It was near dinner time. The fire crackled and flames leaped high in the great brick fireplace in the Red Lion Inn. Guests and townspeople came in from the cold winter night, and stood in front of the blazing fire for a few moments before going into the formal dining room or the more rustic Widow Bingham’s Tavern. Later that night, there would be no room at the inn for more guests; most of the 50 rooms open in the winter had been booked months in advance.
About 75 miles to the southeast, guests at the Old Drovers Inn in Dover Plains, N.Y., ordered shrimp rarebit, curry or turkey, and fresh key lime pie in the rough-beamed candle-lit dining room. Again, the inn’s three bedrooms were filled, and advance reservations were stacked up for months.
At the Beekman Arms Inn in nearby Rhinebeck, N.Y. – which along with Longfellow’s Wayside Inn in Sudbury, Mass., claims to be the oldest continuously operated inn in the nation – friends gathered before the fire in the large entrance hall swapping yarns. History has it that George Washington once slept directly overhead, and from the charming surroundings, it’s not too hard to imagine Washington himself walking in any moment. Even he would have had trouble getting a room tonight, though.
Americans are turning ”inn-ward” as never before, and not only in the Northeast.
At Rancho Encatado in Sante Fe, N.M., occupancy is up substantially from several years ago. At the Lafitte Guest House in New Orleans, business ”has doubled in the past two years in the summer off-season alone” says manager Steve Guyton. And at Virginia’s Williamsburg Inn (which some hospitality experts consider more of a hotel than an inn despite its ”early American” atmosphere), business is booming.
To understand why staying at a country inn has grown as popular as hot apple pie for many Americans, it’s necessary to travel back to Stockbridge, Mass., and to Norman T. Simpson, often simply called ”Mr. Country Inn.”
For Simpson, with his warm, easy manner and broad smile, has probably been to more country inns in the United States, Britain, Ireland, and Europe than any man alive. Yankee magazine calls him the ”recognized authority on today’s country inns.” He is always either coming from or going to one inn or another, and thousands of people on both sides of the Atlantic follow the recommendations in his many books.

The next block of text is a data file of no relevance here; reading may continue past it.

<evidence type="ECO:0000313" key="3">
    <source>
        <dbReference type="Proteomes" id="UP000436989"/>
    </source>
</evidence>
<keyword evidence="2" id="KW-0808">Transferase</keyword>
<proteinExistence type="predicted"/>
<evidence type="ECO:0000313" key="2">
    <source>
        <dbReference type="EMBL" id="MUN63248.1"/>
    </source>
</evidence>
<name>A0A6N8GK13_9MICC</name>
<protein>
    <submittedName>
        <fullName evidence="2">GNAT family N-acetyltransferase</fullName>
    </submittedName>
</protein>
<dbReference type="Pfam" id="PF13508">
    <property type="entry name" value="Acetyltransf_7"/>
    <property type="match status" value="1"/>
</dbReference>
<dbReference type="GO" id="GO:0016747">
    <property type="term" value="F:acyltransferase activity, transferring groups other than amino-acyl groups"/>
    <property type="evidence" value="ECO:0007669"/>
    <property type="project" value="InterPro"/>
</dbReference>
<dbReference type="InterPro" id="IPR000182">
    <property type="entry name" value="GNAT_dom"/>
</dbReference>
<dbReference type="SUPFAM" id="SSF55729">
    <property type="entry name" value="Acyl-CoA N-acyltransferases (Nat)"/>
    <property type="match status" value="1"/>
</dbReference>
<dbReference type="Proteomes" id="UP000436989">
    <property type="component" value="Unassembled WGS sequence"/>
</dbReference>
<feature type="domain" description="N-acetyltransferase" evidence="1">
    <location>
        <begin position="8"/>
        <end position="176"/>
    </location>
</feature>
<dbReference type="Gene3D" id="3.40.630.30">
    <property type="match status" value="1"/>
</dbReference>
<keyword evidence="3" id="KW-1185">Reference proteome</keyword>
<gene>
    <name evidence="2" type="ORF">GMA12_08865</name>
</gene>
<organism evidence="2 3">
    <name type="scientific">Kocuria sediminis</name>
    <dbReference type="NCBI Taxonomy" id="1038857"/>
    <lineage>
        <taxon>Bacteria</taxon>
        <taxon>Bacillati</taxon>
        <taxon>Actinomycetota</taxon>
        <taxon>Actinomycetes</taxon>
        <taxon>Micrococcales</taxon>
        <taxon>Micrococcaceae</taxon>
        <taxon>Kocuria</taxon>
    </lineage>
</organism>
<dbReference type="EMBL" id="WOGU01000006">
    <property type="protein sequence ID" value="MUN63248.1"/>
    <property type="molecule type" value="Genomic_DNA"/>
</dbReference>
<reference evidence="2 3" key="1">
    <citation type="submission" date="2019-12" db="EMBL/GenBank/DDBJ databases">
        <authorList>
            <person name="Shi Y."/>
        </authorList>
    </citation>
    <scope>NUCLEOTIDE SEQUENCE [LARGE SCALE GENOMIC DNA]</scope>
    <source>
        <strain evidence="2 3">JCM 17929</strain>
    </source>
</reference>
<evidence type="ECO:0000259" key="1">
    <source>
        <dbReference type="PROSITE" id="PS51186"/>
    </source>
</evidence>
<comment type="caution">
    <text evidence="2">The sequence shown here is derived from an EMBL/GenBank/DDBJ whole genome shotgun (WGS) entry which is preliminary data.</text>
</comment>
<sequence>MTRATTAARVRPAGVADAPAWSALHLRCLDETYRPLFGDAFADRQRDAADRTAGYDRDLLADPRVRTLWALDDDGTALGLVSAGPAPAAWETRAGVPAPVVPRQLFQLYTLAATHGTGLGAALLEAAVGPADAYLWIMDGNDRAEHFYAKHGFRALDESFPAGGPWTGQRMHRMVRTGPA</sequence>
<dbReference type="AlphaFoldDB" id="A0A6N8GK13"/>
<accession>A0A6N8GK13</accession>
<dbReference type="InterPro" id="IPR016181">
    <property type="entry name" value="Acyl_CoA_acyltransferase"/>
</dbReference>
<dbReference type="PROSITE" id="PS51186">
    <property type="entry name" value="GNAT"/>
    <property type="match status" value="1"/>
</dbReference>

His most popular book, ”Country Inns and Back Roads,” is now in its 17th printing. It profiles 210 inns across the United States from the Red Lion Inn in Simpson’s own hometown to ones with equally inviting and intriguing names such as the Nu-Wray Inn in Burnsville, N.C., to the Captain Whidbey Inn in Coupeville , Wash.
Seventeen years ago the book started out with just 16 pages. Since then it has grown to nearly 500 pages, reflecting the growth in inn-going. ”The book came about as a result of my enthusiasm for staying in inns and a friend who was always kidding me about it,” said Simpson as we chatted before a roaring fire in his Stockbrige home. ”My friend would always say, ‘Where have you been recently?’ so I sat down one day and typed out an answer. Then the idea of doing a book really was a result of that little joke, you might say. We gave the book away that first time.”
When he first began selling his book, he said, ”we had to explain what a country inn was to people, and many people were not interested! Innkeepers were delighted to find someone who was interested in what they were doing.”
Finding real inns – as opposed to hotels or motels that called themselves inns – was also a problem. Although definitions of inns vary, Simpson and other experts agree there are several common ingredients. Besides a certain distinct ”atmosphere,” derived in part from its antiquity, an inn must ”draw people together” in camaraderie and friendship.
”You tend to find friendship replacing many of the amenities of a large hotel,” says Wayne Berens, president of Revere Travel Inc. ”The people who like to stay at country inns are also really looking for a kind of tranquility that they may not find in a large glass and steel hotel.”
Another reason for the upward trend in inn-going is ”value,” according Mr. Berens and other travel experts. While some of the best inns may be considered expensive, their prices fall far below those for many first-class hotels in major cities such as New York, Chicago, or Washington, D.C. The price of a room at the Waldorf-Astoria or Sheraton Center in New York or the Mayflower Hotel in Washington is nearly $100 a night. Some of the most luxurious inns do not come close to that.